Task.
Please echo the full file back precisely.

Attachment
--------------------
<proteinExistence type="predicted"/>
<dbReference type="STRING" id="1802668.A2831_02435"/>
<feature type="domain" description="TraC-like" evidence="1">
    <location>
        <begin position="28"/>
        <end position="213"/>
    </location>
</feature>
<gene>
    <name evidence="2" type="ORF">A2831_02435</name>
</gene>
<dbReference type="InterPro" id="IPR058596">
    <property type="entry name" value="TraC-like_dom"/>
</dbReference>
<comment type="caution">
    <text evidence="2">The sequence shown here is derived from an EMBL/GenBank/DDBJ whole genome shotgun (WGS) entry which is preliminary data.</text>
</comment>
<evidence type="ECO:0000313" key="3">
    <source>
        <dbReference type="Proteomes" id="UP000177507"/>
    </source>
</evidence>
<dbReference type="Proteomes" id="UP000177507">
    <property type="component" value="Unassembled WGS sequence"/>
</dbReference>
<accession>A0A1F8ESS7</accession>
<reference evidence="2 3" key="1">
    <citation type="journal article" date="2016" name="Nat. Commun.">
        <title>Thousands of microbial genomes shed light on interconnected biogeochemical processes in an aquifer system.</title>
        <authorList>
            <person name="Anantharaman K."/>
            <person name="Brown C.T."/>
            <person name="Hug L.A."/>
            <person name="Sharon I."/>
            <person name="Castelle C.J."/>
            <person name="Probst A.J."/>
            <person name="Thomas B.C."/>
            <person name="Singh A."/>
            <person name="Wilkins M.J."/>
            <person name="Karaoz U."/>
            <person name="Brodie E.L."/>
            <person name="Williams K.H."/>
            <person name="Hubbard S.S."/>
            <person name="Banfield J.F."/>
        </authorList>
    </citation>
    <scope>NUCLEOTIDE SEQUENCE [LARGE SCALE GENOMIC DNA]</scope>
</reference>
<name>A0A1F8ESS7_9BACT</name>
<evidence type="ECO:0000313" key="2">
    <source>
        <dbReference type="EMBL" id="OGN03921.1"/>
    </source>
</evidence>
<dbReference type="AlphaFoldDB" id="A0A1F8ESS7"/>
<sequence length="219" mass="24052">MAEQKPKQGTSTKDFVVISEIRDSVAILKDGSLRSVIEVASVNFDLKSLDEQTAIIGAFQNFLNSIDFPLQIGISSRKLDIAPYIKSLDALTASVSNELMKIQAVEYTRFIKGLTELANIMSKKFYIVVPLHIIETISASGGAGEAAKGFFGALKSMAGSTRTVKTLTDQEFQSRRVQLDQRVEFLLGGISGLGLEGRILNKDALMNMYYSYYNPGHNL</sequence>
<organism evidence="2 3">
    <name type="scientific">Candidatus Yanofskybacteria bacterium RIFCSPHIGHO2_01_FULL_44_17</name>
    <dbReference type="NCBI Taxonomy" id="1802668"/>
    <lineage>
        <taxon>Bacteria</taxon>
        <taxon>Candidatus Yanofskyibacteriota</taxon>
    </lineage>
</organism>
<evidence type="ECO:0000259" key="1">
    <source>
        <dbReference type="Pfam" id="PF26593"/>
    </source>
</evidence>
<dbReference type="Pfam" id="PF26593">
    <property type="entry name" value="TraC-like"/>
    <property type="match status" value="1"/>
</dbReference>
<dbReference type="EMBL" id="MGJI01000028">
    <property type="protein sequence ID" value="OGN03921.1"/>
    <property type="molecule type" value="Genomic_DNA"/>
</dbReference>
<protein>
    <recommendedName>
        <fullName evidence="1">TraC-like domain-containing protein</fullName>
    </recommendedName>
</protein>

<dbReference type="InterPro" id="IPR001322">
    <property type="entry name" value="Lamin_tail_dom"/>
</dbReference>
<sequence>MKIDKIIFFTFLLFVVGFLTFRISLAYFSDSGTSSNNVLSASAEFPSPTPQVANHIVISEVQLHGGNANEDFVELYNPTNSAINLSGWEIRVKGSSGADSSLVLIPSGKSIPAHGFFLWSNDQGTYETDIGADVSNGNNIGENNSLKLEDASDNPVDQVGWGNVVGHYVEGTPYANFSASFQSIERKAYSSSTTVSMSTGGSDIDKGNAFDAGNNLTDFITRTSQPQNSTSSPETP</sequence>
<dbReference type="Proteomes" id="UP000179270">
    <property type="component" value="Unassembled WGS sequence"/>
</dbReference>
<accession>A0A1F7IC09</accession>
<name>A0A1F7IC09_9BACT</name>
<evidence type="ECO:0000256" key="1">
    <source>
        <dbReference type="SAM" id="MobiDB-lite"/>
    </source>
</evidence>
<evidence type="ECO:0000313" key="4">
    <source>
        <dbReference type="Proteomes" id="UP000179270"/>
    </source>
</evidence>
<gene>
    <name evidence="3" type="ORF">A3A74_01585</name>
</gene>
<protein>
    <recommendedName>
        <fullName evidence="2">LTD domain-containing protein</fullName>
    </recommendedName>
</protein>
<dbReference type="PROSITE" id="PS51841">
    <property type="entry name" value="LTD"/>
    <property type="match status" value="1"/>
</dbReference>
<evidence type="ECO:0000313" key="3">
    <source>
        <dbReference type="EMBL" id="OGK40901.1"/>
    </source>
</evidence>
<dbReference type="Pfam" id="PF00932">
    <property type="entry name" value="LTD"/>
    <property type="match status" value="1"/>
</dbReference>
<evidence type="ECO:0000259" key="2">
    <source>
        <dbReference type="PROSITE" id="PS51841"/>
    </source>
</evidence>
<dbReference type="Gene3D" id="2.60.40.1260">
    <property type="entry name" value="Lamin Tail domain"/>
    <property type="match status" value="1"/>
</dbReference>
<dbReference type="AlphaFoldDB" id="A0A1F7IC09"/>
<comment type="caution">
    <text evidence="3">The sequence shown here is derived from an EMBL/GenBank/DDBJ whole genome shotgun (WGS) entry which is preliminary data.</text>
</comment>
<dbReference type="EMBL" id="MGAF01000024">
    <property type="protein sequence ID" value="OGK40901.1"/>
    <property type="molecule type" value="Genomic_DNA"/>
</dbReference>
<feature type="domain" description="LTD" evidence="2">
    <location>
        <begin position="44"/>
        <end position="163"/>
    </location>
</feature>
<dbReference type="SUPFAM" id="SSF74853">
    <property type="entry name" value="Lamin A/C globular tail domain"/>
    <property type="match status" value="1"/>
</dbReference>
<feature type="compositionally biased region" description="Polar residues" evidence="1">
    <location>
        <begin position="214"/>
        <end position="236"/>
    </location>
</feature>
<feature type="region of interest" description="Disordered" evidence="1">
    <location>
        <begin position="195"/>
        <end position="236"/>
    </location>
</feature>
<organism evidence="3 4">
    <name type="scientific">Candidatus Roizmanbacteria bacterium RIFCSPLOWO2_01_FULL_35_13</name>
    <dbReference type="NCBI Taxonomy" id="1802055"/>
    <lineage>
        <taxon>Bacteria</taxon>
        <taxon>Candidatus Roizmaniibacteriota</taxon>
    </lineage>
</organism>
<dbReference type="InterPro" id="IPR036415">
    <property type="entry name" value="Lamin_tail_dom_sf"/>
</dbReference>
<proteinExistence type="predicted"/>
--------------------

<proteinExistence type="predicted"/>
<dbReference type="STRING" id="1802668.A2831_02435"/>
<feature type="domain" description="TraC-like" evidence="1">
    <location>
        <begin position="28"/>
        <end position="213"/>
    </location>
</feature>
<gene>
    <name evidence="2" type="ORF">A2831_02435</name>
</gene>
<dbReference type="InterPro" id="IPR058596">
    <property type="entry name" value="TraC-like_dom"/>
</dbReference>
<comment type="caution">
    <text evidence="2">The sequence shown here is derived from an EMBL/GenBank/DDBJ whole genome shotgun (WGS) entry which is preliminary data.</text>
</comment>
<evidence type="ECO:0000313" key="3">
    <source>
        <dbReference type="Proteomes" id="UP000177507"/>
    </source>
</evidence>
<dbReference type="Proteomes" id="UP000177507">
    <property type="component" value="Unassembled WGS sequence"/>
</dbReference>
<accession>A0A1F8ESS7</accession>
<reference evidence="2 3" key="1">
    <citation type="journal article" date="2016" name="Nat. Commun.">
        <title>Thousands of microbial genomes shed light on interconnected biogeochemical processes in an aquifer system.</title>
        <authorList>
            <person name="Anantharaman K."/>
            <person name="Brown C.T."/>
            <person name="Hug L.A."/>
            <person name="Sharon I."/>
            <person name="Castelle C.J."/>
            <person name="Probst A.J."/>
            <person name="Thomas B.C."/>
            <person name="Singh A."/>
            <person name="Wilkins M.J."/>
            <person name="Karaoz U."/>
            <person name="Brodie E.L."/>
            <person name="Williams K.H."/>
            <person name="Hubbard S.S."/>
            <person name="Banfield J.F."/>
        </authorList>
    </citation>
    <scope>NUCLEOTIDE SEQUENCE [LARGE SCALE GENOMIC DNA]</scope>
</reference>
<name>A0A1F8ESS7_9BACT</name>
<evidence type="ECO:0000313" key="2">
    <source>
        <dbReference type="EMBL" id="OGN03921.1"/>
    </source>
</evidence>
<dbReference type="AlphaFoldDB" id="A0A1F8ESS7"/>
<sequence length="219" mass="24052">MAEQKPKQGTSTKDFVVISEIRDSVAILKDGSLRSVIEVASVNFDLKSLDEQTAIIGAFQNFLNSIDFPLQIGISSRKLDIAPYIKSLDALTASVSNELMKIQAVEYTRFIKGLTELANIMSKKFYIVVPLHIIETISASGGAGEAAKGFFGALKSMAGSTRTVKTLTDQEFQSRRVQLDQRVEFLLGGISGLGLEGRILNKDALMNMYYSYYNPGHNL</sequence>
<organism evidence="2 3">
    <name type="scientific">Candidatus Yanofskybacteria bacterium RIFCSPHIGHO2_01_FULL_44_17</name>
    <dbReference type="NCBI Taxonomy" id="1802668"/>
    <lineage>
        <taxon>Bacteria</taxon>
        <taxon>Candidatus Yanofskyibacteriota</taxon>
    </lineage>
</organism>
<evidence type="ECO:0000259" key="1">
    <source>
        <dbReference type="Pfam" id="PF26593"/>
    </source>
</evidence>
<dbReference type="Pfam" id="PF26593">
    <property type="entry name" value="TraC-like"/>
    <property type="match status" value="1"/>
</dbReference>
<dbReference type="EMBL" id="MGJI01000028">
    <property type="protein sequence ID" value="OGN03921.1"/>
    <property type="molecule type" value="Genomic_DNA"/>
</dbReference>
<protein>
    <recommendedName>
        <fullName evidence="1">TraC-like domain-containing protein</fullName>
    </recommendedName>
</protein>

<dbReference type="InterPro" id="IPR001322">
    <property type="entry name" value="Lamin_tail_dom"/>
</dbReference>
<sequence>MKIDKIIFFTFLLFVVGFLTFRISLAYFSDSGTSSNNVLSASAEFPSPTPQVANHIVISEVQLHGGNANEDFVELYNPTNSAINLSGWEIRVKGSSGADSSLVLIPSGKSIPAHGFFLWSNDQGTYETDIGADVSNGNNIGENNSLKLEDASDNPVDQVGWGNVVGHYVEGTPYANFSASFQSIERKAYSSSTTVSMSTGGSDIDKGNAFDAGNNLTDFITRTSQPQNSTSSPETP</sequence>
<dbReference type="Proteomes" id="UP000179270">
    <property type="component" value="Unassembled WGS sequence"/>
</dbReference>
<accession>A0A1F7IC09</accession>
<name>A0A1F7IC09_9BACT</name>
<evidence type="ECO:0000256" key="1">
    <source>
        <dbReference type="SAM" id="MobiDB-lite"/>
    </source>
</evidence>
<evidence type="ECO:0000313" key="4">
    <source>
        <dbReference type="Proteomes" id="UP000179270"/>
    </source>
</evidence>
<gene>
    <name evidence="3" type="ORF">A3A74_01585</name>
</gene>
<protein>
    <recommendedName>
        <fullName evidence="2">LTD domain-containing protein</fullName>
    </recommendedName>
</protein>
<dbReference type="PROSITE" id="PS51841">
    <property type="entry name" value="LTD"/>
    <property type="match status" value="1"/>
</dbReference>
<evidence type="ECO:0000313" key="3">
    <source>
        <dbReference type="EMBL" id="OGK40901.1"/>
    </source>
</evidence>
<dbReference type="Pfam" id="PF00932">
    <property type="entry name" value="LTD"/>
    <property type="match status" value="1"/>
</dbReference>
<evidence type="ECO:0000259" key="2">
    <source>
        <dbReference type="PROSITE" id="PS51841"/>
    </source>
</evidence>
<dbReference type="Gene3D" id="2.60.40.1260">
    <property type="entry name" value="Lamin Tail domain"/>
    <property type="match status" value="1"/>
</dbReference>
<dbReference type="AlphaFoldDB" id="A0A1F7IC09"/>
<comment type="caution">
    <text evidence="3">The sequence shown here is derived from an EMBL/GenBank/DDBJ whole genome shotgun (WGS) entry which is preliminary data.</text>
</comment>
<dbReference type="EMBL" id="MGAF01000024">
    <property type="protein sequence ID" value="OGK40901.1"/>
    <property type="molecule type" value="Genomic_DNA"/>
</dbReference>
<feature type="domain" description="LTD" evidence="2">
    <location>
        <begin position="44"/>
        <end position="163"/>
    </location>
</feature>
<dbReference type="SUPFAM" id="SSF74853">
    <property type="entry name" value="Lamin A/C globular tail domain"/>
    <property type="match status" value="1"/>
</dbReference>
<feature type="compositionally biased region" description="Polar residues" evidence="1">
    <location>
        <begin position="214"/>
        <end position="236"/>
    </location>
</feature>
<feature type="region of interest" description="Disordered" evidence="1">
    <location>
        <begin position="195"/>
        <end position="236"/>
    </location>
</feature>
<organism evidence="3 4">
    <name type="scientific">Candidatus Roizmanbacteria bacterium RIFCSPLOWO2_01_FULL_35_13</name>
    <dbReference type="NCBI Taxonomy" id="1802055"/>
    <lineage>
        <taxon>Bacteria</taxon>
        <taxon>Candidatus Roizmaniibacteriota</taxon>
    </lineage>
</organism>
<dbReference type="InterPro" id="IPR036415">
    <property type="entry name" value="Lamin_tail_dom_sf"/>
</dbReference>
<proteinExistence type="predicted"/>